After weeks of waiting for a bed at Stoke Hospital for Chester to trial the new Nippy Clearway machine that should help him clear his airways we have finally got a bed, it’s been a frustrating wait, but I fully appreciate the need for beds for poorly babies. To be honest this has to have been the most stressful admission we have ever had and being in a different hospital than normal I find myself feeling a little “homesick” for our usual hospital, if that is even possible. We were lucky enough to have been booked in by a nurse we met before on another admission here but I still feel a little lost not being on our normal ward with familiar faces.
We were initially told his morning that there was no bed available, however, I won’t lie, that was a godsend because at the time I had literally just abandoned my car at my mother in laws after spending 40 minutes rocking back and forward in an attempt to get my car moving in the foot and a half of snow. That adamant was I that I wanted to make it to work, I found myself stuck literally seething that I faced abandoning my car on the middle of a roundabout.
After making my way home, with my children, with no car, I set about making a plan for the next day which included getting my car, getting kids to nursery and school and then getting to work. The phone rang and I recognised the hospital number, it was a call to say a bed had opened up and I was asked to bring Chester in this evening ready to start the Nippy trial first thing tomorrow.
Knowing we weren’t just going to be 5 minutes down the road like normal I literally packed for every eventuality which meant loading my car with way to many bags. I then realised that because of the snow I hadn’t been to get his antibiotics and I didn’t have enough to last. This meant once I had got my car dug out (with the help of friends), had dropped Oakley off with his Nanny I then had to take a trip to the pharmacy, which is on a hill, with a car park at the bottom, so like an a*^#hole driver I abandoned my car right outside the pharmacy, there was no way I was chancing the car park even with the shovel in my boot.
The drive to hospital was uneventful with cars abandoned all along to route, knowing what hospital food is like I made the decision to take Chester for a cheeky McDonalds on the way in, a decision which proved to be a great CF parenting win after they decided to weigh him on admission! All those fish fingers, nuggets and chips added a few grams, win win for me!
We came to the ward with all our bags and the nurses giggled at my pillows strapped on the outside of my bag, I know too well how awful the plastic pillows are and didn’t fancy waking up to my sweaty face stuck to one so opted as I always do for my own. Nothing wrong with some home comforts (I may have also bought my own mug so I don’t have to share, maybe I am just a snob).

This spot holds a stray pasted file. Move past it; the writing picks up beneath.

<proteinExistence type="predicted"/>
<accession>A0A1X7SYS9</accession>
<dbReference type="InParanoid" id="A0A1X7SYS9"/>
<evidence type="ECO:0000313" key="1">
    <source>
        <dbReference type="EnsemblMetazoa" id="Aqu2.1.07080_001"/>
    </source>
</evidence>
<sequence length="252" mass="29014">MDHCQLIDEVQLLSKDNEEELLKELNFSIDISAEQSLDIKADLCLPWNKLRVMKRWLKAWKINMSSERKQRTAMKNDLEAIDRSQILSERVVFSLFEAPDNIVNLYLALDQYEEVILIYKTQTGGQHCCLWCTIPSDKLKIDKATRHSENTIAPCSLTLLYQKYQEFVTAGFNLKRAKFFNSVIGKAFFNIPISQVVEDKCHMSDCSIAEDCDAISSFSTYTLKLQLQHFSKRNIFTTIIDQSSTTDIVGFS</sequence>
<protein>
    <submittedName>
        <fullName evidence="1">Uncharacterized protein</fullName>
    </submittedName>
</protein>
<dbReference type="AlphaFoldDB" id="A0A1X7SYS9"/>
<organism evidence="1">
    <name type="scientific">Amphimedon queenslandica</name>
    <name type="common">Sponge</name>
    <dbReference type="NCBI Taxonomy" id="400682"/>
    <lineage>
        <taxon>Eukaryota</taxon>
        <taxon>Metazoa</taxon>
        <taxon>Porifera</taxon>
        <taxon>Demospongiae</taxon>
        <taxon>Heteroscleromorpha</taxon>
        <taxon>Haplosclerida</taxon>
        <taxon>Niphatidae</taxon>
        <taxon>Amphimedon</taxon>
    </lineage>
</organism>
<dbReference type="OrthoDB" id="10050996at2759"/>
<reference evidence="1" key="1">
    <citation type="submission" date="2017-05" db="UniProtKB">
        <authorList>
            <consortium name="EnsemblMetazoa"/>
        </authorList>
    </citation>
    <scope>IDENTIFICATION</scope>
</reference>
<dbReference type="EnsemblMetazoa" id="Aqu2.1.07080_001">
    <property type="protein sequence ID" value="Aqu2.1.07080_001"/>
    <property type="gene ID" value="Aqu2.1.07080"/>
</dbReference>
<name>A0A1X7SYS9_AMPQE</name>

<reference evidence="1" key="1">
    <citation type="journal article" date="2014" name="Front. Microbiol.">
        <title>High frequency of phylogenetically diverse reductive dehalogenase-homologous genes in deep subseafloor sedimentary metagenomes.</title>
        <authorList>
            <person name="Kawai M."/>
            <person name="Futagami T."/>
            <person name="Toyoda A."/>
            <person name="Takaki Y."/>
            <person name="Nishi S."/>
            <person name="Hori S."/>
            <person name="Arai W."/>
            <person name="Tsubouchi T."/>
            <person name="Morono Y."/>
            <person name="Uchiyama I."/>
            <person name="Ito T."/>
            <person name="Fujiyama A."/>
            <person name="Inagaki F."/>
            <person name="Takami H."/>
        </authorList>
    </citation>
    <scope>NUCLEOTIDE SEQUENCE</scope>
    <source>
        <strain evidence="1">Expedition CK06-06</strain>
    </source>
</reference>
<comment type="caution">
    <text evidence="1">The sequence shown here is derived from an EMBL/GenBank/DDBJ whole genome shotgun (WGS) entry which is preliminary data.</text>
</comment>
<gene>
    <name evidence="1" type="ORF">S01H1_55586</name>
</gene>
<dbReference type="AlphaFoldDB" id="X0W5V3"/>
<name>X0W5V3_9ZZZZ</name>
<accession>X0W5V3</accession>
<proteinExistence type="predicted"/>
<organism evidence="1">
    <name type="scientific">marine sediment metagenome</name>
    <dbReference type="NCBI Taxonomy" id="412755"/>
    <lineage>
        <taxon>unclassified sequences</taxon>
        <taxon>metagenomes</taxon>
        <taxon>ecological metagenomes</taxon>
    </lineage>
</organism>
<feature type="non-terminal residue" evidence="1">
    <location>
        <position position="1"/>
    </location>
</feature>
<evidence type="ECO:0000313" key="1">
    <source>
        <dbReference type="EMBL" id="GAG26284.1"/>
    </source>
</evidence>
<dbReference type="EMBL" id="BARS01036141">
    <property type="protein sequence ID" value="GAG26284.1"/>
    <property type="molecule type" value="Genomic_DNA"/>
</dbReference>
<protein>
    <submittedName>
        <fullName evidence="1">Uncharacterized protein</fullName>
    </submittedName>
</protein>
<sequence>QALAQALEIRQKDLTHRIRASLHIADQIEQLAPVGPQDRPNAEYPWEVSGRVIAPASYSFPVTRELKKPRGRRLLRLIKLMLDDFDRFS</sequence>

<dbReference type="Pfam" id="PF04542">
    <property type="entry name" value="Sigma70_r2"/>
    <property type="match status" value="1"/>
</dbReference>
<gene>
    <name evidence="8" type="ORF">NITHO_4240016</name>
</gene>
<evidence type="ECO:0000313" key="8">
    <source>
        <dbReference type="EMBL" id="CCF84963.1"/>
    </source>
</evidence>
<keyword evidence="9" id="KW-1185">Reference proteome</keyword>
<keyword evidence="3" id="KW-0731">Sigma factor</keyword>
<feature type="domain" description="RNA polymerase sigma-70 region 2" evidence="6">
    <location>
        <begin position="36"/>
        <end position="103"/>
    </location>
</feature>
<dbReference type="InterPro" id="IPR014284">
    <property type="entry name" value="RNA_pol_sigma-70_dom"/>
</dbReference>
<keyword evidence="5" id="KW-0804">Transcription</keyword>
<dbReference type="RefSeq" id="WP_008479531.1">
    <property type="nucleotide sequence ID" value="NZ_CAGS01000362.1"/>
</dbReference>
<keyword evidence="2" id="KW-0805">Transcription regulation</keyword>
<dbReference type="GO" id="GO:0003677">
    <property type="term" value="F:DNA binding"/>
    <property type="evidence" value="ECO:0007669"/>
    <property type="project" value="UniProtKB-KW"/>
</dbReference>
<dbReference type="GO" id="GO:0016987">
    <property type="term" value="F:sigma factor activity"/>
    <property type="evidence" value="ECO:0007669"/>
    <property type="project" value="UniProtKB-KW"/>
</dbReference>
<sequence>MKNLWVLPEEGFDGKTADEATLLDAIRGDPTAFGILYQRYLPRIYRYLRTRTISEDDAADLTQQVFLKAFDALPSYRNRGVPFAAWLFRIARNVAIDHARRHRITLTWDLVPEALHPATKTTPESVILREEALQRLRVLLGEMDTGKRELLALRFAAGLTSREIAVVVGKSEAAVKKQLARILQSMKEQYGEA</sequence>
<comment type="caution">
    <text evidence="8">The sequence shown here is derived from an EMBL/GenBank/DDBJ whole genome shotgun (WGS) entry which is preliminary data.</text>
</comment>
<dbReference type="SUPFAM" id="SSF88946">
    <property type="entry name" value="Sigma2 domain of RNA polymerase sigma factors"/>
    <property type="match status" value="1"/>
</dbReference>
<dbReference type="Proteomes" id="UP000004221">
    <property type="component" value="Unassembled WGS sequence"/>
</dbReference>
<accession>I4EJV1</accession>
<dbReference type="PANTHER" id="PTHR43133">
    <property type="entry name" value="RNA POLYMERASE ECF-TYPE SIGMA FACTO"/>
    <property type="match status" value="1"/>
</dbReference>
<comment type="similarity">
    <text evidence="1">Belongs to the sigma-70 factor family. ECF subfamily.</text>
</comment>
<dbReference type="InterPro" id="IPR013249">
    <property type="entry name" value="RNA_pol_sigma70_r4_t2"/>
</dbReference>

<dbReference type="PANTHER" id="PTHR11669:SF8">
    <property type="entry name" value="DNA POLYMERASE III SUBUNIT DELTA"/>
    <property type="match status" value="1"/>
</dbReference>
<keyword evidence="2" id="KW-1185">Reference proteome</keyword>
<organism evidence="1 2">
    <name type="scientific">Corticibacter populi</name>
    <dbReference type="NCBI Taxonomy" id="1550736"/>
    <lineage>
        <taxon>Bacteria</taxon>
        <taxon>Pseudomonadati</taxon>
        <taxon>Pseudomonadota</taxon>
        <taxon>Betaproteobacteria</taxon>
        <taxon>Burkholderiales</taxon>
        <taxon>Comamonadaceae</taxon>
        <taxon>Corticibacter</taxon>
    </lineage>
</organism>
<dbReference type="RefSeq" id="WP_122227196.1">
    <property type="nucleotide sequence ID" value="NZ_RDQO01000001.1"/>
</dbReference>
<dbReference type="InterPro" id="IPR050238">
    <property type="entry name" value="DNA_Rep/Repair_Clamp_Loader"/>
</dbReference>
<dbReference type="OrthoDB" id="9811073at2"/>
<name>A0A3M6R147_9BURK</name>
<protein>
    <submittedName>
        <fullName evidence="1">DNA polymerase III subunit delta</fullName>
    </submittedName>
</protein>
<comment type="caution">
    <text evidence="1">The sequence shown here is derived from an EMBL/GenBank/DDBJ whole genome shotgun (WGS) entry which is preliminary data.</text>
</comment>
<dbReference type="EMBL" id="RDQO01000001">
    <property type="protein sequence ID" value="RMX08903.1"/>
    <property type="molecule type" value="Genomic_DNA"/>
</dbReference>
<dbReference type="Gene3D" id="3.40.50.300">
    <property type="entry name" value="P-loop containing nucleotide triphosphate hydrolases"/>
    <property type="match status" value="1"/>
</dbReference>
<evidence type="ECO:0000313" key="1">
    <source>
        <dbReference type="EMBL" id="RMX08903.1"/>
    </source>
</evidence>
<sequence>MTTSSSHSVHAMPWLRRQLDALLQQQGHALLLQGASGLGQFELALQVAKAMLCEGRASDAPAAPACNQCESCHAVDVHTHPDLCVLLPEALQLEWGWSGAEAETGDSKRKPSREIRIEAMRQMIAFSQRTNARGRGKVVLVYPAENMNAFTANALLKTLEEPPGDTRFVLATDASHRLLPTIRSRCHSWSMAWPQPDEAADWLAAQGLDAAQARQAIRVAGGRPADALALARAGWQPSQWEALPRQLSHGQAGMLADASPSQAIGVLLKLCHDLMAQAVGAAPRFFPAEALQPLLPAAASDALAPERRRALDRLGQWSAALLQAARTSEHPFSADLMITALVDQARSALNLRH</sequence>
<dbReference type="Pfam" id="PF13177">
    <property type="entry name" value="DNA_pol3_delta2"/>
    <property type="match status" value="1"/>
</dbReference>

Chester always settles in so quickly, helping me unpack his teddy’s and pyjamas before running himself a bath and proceeding to get in fully clothed, really helpful! He’s never phased and trotted off down the corridor with his nurse to be weighed, not even bothered I wasn’t with him. I know this is a good thing, as it means he won’t ever be worried being in hospital, which given his track record is a likely reoccurring event, but it always makes me so sad that it’s something he’s had to get used to. Some children will go their whole childhood never setting foot in a hospital and it’s no wonder it can be terrifying.
The new shiny all singing and dancing, expensive machine was already waiting in our room and Chester being Chester was straight in the box having a good look, I’m trying to remain hopeful that he will behave and accept this new treatment and not throw one of his terrible twos tantrums, but if I am honest with myself I know what’s coming!
I’m now here in he dark, writing my blog with the blinds that may as well be sheets of toilet paper blowing in the draft from the window, sat on my parents bed, which I have to add is definitely an upgrade from the paper and pencils I’ve become used to, listening to Chester snoring from his hospital bed. He literally doesn’t care where he is, he can sleep anywhere, except nursery because there are way too many toys to sleep! But once he gets that bottle of warm milk his eyes start to roll in his head and before long, he’s gone (yes health visitors out there, he does still have his bedtime milk in a bottle! Shoot me now!).
I can’t help but feel a little homesick still, we’ve become so used to being around the same faces, the same routines and rules that I find myself feeling a little bit lonely. Don’t get me wrong the staff are lovely and very helpful and it’s actually great to be left alone, I guess it’s just different to what we are used to.
I often think about the amount of time we have spent admitted to hospital, just under half of his life already has been spent in one hospital or another, then I wonder what the future will bring, will all these interventions and treatments pay off, or will I just have to accept this is just the path Chester has been destined to walk?